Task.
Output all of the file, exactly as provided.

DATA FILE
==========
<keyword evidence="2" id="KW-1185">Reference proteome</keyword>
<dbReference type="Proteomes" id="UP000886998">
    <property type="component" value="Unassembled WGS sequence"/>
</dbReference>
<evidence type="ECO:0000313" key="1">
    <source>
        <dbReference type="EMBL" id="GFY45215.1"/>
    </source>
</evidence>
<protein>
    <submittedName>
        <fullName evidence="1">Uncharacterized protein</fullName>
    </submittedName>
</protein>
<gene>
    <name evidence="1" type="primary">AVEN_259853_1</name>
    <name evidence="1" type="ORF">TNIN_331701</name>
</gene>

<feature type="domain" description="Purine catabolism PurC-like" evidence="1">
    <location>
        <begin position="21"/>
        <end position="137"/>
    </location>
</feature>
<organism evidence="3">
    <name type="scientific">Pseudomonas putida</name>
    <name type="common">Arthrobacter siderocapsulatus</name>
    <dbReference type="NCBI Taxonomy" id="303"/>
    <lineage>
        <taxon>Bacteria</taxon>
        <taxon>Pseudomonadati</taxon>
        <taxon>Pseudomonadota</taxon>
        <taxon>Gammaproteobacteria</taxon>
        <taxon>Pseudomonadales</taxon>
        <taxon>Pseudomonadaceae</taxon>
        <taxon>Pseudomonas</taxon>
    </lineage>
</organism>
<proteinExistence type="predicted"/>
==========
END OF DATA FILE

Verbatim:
<keyword evidence="2" id="KW-1185">Reference proteome</keyword>
<dbReference type="Proteomes" id="UP000886998">
    <property type="component" value="Unassembled WGS sequence"/>
</dbReference>
<evidence type="ECO:0000313" key="1">
    <source>
        <dbReference type="EMBL" id="GFY45215.1"/>
    </source>
</evidence>
<protein>
    <submittedName>
        <fullName evidence="1">Uncharacterized protein</fullName>
    </submittedName>
</protein>
<gene>
    <name evidence="1" type="primary">AVEN_259853_1</name>
    <name evidence="1" type="ORF">TNIN_331701</name>
</gene>

<feature type="domain" description="Purine catabolism PurC-like" evidence="1">
    <location>
        <begin position="21"/>
        <end position="137"/>
    </location>
</feature>
<organism evidence="3">
    <name type="scientific">Pseudomonas putida</name>
    <name type="common">Arthrobacter siderocapsulatus</name>
    <dbReference type="NCBI Taxonomy" id="303"/>
    <lineage>
        <taxon>Bacteria</taxon>
        <taxon>Pseudomonadati</taxon>
        <taxon>Pseudomonadota</taxon>
        <taxon>Gammaproteobacteria</taxon>
        <taxon>Pseudomonadales</taxon>
        <taxon>Pseudomonadaceae</taxon>
        <taxon>Pseudomonas</taxon>
    </lineage>
</organism>
<proteinExistence type="predicted"/>